Posted by gerryweitz
Good Mites are Predatory Mites
Good mites are predatory mites.
In this Israel 21 century article about predatory mites and strawberry production, from a fascinating magazine covering the latest in Israeli innovations, you will learn about the work of Dr. Shimon Steinberg of Bio-Bee.
There are today many biological answers for the farming industry. All are based on the principle of pest tolerance level. Beneficial insects and arachnids need to feed. They will exist where their food supply exists.
For those of us living in city and suburban environments, tolerance for insects and arachnids is near zero. That is a key difference between biological control of pests on the farm and biological control in urban environments. The other key is finding a way to insure that the beneficial organism does not become a pest.
Homeowners and businesses do not want to see these things. If so, it is by its’ simple visual presence a disturbance. On a farm, someone may see them and ignore them, happy that they are doing their job to insure the produce is good. But in an urban environment, a pest control company needs to be sure that beneficials stay beneficial, out of the sight of homeowners and proprietors. Having microscopic beneficials is one answer.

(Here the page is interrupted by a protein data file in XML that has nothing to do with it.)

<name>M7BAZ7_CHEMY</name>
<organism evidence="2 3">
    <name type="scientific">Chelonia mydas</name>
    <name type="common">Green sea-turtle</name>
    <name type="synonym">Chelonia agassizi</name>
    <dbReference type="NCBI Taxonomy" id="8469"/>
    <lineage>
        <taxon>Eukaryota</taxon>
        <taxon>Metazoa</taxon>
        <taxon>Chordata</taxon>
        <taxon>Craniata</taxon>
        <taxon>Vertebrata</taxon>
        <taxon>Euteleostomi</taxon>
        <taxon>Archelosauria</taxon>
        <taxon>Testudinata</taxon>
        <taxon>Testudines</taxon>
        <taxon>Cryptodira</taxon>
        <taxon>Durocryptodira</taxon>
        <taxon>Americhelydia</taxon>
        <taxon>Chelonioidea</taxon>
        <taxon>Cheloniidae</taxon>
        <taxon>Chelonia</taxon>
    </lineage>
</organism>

Currently, many of the beneficials available at your local garden store are visible. You can easily find ladybugs and lacewings. These creatures alone are not likely to bring pests down to the levels required by property owners and their behavior, lifespan and control is not predictable.
But using them can be a fun and environmentally conscious way to reduce pest issues. They can be used in a timed sequence to reduce the number of pest control applications and with altered pest applications using non-spray techniques that avoid contact with beneficials. It takes some diligence and study to work out a viable program, but it is worth the challenge.
We at Hearts Pest Management can help.
Tagged: Mites and Public Health